Most of the time, Nokia signs license agreements without having to sue, and when they sue, they typically manage to settle quickly. That's why the Finnish company's standard-essential patent (SEP) portfolio is largely untested. The former handset maker that still sells cellular network infrastructure (base stations) touts the size of the portfolio, but has yet to prevail on a single SEP in court. Maybe they won a SEP case a long time ago, but I can't remember such an outcome during the ten-year history of this blog.
Three SEP assertions by Nokia have been adjudicated in Germany so far. There's this saying that "two out of three ain't bad," but Nokia's score for the time being is ZERO out of three, and that is arguably not "bad" but more accurately described as a disastrous score.
After losing a case against ViewSonic earlier this decade and its first case against Daimler two months ago, Nokia has just suffered another de facto defeat as it felt forced to stipulate to a stay of case 2 O 36/19 over EP2145404 on a "method and apparatus for providing control channels for broadcast and paging services," which was originally scheduled to go to trial on March 17.
Presiding Judge Dr. Holger Kircher stayed the case--with Nokia's consent--pending the Federal Patent Court's adjudication of nullity actions (complaints seeking the invalidation of the patent) by Daimler and an intervening supplier, TomTom. Those proceedings before the Federal Patent Court typically take years, and the vast majority of patents in this area are either declared invalid in their entirety or they end up being narrowed. A narrowing of the claim scope has the potential to render a declared-essential patent clearly non-essential.
It's constructive of a patentee to stipulate to a stay after the court has indicated a strong inclination to order a forcible stay in the alternative. It simply conserves court resources as a stipulated stay doesn't require a written rationale. Still, it's a concession that a patent was weak in the first place.
Originally, it looked like the period between December 2019 and May 2020 was going to be an extremely busy one for the Nokia v. Daimler patent assertion campaign. But the combination of Daimler defending itself (with help from its intervenors) very well and that force majeure that starts with a "c" has so far prevented Nokia from getting leverage. What's much worse for Nokia is that its dismal track record against Daimler so far will be held against it in future licensing negotiations (with smartphone makers as well as the car industry):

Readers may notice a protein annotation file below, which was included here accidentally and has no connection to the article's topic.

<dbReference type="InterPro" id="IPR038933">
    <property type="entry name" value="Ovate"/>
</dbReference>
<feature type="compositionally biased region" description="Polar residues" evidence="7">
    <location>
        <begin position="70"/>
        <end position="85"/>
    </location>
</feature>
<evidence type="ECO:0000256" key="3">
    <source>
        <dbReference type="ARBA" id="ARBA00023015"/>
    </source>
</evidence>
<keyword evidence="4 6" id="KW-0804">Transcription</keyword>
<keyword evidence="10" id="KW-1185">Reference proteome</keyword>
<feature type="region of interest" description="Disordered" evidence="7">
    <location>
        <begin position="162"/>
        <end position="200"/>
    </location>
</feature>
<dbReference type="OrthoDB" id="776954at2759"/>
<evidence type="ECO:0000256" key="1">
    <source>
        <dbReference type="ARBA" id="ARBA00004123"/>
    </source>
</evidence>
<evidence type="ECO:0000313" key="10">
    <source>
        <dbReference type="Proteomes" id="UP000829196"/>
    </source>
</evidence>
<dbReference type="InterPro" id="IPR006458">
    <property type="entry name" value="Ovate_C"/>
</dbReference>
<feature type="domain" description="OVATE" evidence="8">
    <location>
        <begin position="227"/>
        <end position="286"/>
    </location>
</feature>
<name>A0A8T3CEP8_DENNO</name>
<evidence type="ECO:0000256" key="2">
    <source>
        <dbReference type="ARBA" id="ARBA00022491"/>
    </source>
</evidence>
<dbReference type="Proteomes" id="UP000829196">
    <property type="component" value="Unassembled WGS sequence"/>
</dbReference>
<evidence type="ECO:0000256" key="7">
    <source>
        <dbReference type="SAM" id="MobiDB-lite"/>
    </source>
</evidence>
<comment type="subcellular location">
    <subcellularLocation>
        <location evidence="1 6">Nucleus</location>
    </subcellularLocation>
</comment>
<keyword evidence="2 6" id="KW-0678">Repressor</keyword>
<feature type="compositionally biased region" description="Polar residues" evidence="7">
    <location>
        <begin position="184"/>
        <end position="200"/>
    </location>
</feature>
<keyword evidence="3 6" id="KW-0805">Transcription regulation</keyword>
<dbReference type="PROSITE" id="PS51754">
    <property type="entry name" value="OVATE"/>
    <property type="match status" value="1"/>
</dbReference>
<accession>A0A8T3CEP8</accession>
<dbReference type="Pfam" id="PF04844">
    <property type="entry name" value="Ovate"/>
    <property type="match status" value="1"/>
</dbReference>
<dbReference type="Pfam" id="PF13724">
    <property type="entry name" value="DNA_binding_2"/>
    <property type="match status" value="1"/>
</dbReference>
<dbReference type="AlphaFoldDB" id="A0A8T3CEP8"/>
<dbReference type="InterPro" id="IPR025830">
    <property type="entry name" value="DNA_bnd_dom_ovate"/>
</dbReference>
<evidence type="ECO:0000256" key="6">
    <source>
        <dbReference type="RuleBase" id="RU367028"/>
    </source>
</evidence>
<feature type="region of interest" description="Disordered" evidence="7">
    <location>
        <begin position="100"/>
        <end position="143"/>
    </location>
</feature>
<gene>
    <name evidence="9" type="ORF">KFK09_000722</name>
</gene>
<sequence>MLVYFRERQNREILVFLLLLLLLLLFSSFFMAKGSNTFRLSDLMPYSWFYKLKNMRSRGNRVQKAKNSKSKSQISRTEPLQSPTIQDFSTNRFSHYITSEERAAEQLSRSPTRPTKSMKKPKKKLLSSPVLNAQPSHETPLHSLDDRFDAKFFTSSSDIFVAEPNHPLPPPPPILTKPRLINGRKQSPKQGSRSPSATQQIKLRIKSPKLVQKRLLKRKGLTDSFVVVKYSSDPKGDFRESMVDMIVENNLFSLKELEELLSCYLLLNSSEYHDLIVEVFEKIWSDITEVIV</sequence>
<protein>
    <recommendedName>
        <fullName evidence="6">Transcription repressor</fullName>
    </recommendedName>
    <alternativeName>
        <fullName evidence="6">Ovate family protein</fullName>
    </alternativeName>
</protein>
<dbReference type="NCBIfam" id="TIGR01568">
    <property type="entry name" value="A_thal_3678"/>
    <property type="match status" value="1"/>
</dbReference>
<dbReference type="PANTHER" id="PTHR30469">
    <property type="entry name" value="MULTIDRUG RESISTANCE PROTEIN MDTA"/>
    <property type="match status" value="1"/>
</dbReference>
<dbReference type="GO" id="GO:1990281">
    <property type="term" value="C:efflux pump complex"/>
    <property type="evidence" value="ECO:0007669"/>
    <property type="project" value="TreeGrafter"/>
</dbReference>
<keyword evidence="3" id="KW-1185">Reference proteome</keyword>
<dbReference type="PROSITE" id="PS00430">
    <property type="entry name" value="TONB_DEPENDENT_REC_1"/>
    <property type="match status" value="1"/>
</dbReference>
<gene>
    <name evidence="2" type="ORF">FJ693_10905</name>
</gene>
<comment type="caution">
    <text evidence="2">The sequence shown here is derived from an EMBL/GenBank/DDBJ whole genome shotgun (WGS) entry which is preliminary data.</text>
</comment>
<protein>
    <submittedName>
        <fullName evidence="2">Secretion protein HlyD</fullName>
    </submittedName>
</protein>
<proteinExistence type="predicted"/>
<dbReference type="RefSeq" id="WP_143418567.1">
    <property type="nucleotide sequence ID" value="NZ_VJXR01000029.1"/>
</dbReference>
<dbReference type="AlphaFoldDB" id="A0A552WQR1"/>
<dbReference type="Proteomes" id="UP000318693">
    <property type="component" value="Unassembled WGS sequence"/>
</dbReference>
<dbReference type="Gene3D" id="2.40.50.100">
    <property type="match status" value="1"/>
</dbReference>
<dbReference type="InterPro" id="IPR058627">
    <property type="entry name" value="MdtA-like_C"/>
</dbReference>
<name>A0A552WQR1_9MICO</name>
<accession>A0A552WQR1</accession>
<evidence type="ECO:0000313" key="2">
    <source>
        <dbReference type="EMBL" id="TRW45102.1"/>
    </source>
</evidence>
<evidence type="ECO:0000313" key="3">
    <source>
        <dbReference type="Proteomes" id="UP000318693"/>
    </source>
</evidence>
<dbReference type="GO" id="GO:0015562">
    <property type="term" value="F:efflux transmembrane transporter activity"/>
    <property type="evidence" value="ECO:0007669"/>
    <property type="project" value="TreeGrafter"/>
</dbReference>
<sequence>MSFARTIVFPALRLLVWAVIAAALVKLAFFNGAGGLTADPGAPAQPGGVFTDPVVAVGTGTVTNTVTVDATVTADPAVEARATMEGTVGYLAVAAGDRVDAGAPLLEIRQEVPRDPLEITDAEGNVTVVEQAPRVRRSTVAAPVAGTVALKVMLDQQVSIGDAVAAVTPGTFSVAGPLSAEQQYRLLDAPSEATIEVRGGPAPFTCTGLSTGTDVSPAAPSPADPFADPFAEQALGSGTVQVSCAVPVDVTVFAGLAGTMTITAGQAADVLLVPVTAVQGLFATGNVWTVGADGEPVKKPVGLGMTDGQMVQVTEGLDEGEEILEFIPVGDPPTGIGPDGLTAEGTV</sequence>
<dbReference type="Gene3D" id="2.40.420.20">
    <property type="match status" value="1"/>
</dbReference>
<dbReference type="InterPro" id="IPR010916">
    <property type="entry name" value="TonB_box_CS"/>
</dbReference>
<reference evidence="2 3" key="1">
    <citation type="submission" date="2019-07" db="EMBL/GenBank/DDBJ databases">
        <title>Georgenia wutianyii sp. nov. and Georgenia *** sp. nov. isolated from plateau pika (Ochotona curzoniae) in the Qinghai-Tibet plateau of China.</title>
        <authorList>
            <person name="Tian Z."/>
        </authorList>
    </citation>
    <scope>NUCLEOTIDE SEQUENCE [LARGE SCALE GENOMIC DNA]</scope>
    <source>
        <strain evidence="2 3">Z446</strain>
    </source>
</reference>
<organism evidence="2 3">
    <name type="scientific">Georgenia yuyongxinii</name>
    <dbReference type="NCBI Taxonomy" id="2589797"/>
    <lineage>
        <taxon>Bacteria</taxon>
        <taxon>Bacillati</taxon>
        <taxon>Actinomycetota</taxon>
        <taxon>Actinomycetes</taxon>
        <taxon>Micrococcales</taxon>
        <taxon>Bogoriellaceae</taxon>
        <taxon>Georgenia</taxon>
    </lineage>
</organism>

Besides the two Mannheim cases of which Nokia lost one and had to stipulate to a stay in the other, a third one was already scheduled to go to trial in December, but then Nokia made a mediation offer and the court pushed the trial date back to March 17. However, shortly before that new trial date, Nokia modified its infringement theory, which is not a sign of strength. That trial got vacated.
A Munich ruling was scheduled for tomorrow (April 9), but has been postponed to May 20.
Two Munich trials scheduled for April 22 (the related first hearings took place on October 30, 2019) have been vacated due to the coronavirus crisis. New trial dates have yet to be determined.
Theoretically, "it only takes one bullet to kill" as another SEP holder once told a court. However, with every single Nokia case that goes nowhere--and stipulating to a stay is tantamount to throwing the towel--its portfolio-based royalty demands lose credibility. What's happening to Nokia's SEPs here is not much different from what other SEP holders have experienced. The hit rate is very low. The only factor that makes it a little more surprising in Nokia's case is that the patent litigation knowledge they have in-house (including lawyers as well as litigation-savvy engineers) is second to none, and it goes without saying they hire some of the very best firms to represent them. With so much expertise, how come they can't find stronger SEPs? They picked ten patents for the campaign against Daimler, some if not all of which they previously asserted against Apple (though that dispute got settled prior to any trial). They apparently thought those ten were the best they had. And look what's happening...
Policy makers must take the following into account: SEP holders (and Nokia is just one example of many) always want to talk about portfolio royalties rather than about merit, but that is a recipe for overcompensation that results in a misallocation of resources and has quite the opposite effect of incentivizing innovation. When a defendant like Daimler doesn't bow to coercion of whatever kind and lets the judges do their job, it turns out time and again that it's one thing to declare thousands of patents to be essential to cellular standards and another to prove in court that those patents are valid and, actually, essential.
Nokia's greed--they want Daimler and other car makers to pay a multiple of the per-unit royalty they get from smartphone makers--has given rise to this dispute, which now threatens to devalue Nokia's SEP portfolio, with severe implications on Nokia's current and future licensing negotiations.
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